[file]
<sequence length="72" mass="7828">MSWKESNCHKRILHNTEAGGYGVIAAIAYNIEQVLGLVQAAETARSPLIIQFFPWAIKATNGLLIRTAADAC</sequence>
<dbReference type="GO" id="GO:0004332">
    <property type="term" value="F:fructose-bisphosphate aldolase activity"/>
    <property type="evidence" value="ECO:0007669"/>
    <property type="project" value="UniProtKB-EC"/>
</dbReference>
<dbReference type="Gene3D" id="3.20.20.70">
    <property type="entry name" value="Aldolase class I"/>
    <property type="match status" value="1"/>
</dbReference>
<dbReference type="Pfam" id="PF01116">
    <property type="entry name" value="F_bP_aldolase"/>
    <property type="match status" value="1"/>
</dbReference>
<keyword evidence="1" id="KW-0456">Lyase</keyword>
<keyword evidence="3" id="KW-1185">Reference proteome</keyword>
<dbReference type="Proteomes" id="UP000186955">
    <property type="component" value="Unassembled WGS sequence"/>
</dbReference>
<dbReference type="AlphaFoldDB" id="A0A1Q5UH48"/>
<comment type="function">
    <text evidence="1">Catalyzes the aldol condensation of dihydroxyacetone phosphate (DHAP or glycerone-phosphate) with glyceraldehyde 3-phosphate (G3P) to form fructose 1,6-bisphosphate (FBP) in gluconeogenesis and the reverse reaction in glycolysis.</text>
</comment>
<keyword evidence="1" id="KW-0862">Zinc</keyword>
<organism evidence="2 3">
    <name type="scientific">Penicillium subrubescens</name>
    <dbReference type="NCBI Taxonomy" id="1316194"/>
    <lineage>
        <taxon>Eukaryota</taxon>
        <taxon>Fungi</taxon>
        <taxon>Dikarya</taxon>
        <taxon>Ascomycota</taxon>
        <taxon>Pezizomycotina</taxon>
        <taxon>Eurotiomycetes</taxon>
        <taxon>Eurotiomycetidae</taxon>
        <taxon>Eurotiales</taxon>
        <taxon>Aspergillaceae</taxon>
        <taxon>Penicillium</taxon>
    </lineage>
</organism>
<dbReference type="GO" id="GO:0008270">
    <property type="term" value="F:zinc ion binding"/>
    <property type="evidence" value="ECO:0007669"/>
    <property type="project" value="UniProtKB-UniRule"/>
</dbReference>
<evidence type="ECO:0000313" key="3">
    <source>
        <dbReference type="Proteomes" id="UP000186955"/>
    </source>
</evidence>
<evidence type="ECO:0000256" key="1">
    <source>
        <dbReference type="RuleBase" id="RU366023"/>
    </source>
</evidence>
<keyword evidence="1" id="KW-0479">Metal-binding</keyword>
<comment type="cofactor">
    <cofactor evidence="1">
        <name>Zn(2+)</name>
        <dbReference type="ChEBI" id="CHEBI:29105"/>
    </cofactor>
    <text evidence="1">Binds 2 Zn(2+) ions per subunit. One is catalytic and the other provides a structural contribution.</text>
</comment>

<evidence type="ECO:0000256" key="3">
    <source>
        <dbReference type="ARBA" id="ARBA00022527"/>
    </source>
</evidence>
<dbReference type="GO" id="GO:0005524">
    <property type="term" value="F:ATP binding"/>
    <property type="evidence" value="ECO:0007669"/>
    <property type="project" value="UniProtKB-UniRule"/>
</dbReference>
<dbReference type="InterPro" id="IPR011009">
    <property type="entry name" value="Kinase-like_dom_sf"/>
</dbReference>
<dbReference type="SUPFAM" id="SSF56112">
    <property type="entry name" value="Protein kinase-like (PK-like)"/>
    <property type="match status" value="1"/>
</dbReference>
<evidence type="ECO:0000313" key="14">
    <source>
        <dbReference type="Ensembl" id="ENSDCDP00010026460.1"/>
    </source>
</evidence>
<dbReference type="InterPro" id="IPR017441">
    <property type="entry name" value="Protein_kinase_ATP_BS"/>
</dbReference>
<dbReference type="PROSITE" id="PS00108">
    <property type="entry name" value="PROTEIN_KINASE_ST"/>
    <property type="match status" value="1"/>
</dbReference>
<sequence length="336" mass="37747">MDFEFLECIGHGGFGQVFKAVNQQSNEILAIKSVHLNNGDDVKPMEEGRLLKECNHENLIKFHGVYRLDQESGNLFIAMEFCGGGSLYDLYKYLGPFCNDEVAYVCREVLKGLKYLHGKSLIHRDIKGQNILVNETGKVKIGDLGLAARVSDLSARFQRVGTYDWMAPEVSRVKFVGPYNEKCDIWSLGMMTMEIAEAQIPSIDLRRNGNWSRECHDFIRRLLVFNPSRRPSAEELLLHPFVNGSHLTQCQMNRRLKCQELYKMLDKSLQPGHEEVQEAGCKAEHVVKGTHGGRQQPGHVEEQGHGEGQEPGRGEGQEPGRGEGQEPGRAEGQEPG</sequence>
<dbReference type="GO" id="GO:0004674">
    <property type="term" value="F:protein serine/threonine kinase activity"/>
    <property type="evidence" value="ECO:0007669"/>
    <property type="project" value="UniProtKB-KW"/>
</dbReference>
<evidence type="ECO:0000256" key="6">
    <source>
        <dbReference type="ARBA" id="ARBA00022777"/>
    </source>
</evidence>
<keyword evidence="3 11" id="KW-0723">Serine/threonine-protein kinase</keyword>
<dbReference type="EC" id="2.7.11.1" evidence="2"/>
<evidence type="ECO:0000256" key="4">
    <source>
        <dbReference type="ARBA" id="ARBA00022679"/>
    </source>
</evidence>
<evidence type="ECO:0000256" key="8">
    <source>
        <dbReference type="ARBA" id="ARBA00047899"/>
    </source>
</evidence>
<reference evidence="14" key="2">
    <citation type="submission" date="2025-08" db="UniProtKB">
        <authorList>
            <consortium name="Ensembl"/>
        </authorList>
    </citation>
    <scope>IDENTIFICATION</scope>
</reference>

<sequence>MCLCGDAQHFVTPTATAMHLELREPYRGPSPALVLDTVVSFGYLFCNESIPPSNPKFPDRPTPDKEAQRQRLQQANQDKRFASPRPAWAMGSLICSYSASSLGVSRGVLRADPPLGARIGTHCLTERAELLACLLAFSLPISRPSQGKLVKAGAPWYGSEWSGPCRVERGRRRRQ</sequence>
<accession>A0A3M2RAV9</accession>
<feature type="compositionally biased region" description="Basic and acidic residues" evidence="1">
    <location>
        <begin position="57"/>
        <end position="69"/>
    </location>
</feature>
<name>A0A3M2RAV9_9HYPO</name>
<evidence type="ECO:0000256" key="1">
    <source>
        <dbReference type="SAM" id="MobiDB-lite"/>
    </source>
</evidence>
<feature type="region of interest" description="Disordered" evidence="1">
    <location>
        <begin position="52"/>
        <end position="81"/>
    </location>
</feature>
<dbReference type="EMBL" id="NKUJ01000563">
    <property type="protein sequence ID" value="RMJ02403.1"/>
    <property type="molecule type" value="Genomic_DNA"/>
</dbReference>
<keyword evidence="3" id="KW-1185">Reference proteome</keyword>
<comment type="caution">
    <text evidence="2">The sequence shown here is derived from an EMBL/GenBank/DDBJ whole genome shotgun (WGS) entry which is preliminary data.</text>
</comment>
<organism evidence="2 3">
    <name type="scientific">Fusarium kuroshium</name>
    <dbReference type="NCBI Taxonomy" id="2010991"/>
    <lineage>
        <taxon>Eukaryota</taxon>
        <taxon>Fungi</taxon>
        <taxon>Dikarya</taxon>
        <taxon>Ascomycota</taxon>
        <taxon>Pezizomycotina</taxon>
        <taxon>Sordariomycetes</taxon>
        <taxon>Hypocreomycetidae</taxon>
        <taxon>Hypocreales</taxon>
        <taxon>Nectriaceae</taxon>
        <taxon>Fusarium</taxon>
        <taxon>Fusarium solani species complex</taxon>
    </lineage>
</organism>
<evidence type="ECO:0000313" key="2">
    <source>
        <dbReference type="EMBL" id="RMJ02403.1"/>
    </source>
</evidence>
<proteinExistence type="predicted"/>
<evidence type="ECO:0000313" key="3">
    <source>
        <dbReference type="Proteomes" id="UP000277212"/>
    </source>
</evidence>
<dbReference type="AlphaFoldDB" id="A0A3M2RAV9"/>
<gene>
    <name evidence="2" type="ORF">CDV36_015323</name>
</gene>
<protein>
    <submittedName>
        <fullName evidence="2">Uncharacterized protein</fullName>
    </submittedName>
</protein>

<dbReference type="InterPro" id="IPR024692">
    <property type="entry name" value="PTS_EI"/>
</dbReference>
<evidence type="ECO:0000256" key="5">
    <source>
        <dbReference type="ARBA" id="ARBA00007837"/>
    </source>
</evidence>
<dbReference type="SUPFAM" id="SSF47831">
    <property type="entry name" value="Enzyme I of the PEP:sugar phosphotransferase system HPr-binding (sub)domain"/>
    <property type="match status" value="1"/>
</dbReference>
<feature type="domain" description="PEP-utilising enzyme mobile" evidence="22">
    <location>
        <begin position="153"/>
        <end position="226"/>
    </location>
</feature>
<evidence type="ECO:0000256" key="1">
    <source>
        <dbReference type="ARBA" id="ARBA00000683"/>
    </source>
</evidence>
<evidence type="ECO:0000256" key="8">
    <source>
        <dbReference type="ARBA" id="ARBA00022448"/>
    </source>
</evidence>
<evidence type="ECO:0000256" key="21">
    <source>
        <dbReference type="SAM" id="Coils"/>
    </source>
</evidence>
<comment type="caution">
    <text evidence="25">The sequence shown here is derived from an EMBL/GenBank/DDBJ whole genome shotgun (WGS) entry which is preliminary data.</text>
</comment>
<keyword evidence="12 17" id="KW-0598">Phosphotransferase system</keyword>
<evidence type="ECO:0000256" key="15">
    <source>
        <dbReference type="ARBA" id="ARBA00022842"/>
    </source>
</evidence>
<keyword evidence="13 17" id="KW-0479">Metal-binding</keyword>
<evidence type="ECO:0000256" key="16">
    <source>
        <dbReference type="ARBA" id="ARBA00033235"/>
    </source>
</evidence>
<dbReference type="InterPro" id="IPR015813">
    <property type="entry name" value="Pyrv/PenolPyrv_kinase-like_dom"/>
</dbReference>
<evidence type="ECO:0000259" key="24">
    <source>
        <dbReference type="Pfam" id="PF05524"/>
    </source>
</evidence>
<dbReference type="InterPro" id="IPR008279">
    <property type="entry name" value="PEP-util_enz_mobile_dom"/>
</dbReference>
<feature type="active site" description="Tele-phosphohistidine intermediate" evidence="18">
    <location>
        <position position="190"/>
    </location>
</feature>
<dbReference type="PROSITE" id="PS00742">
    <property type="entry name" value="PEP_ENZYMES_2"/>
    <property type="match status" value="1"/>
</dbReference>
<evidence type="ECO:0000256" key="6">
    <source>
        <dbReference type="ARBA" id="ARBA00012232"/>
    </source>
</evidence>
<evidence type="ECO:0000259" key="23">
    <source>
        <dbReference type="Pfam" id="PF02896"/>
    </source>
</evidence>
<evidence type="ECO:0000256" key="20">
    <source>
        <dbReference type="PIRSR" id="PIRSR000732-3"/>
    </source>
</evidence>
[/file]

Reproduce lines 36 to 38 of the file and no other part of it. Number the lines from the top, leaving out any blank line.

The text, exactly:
        <taxon>Eurotiales</taxon>
        <taxon>Aspergillaceae</taxon>
        <taxon>Penicillium</taxon>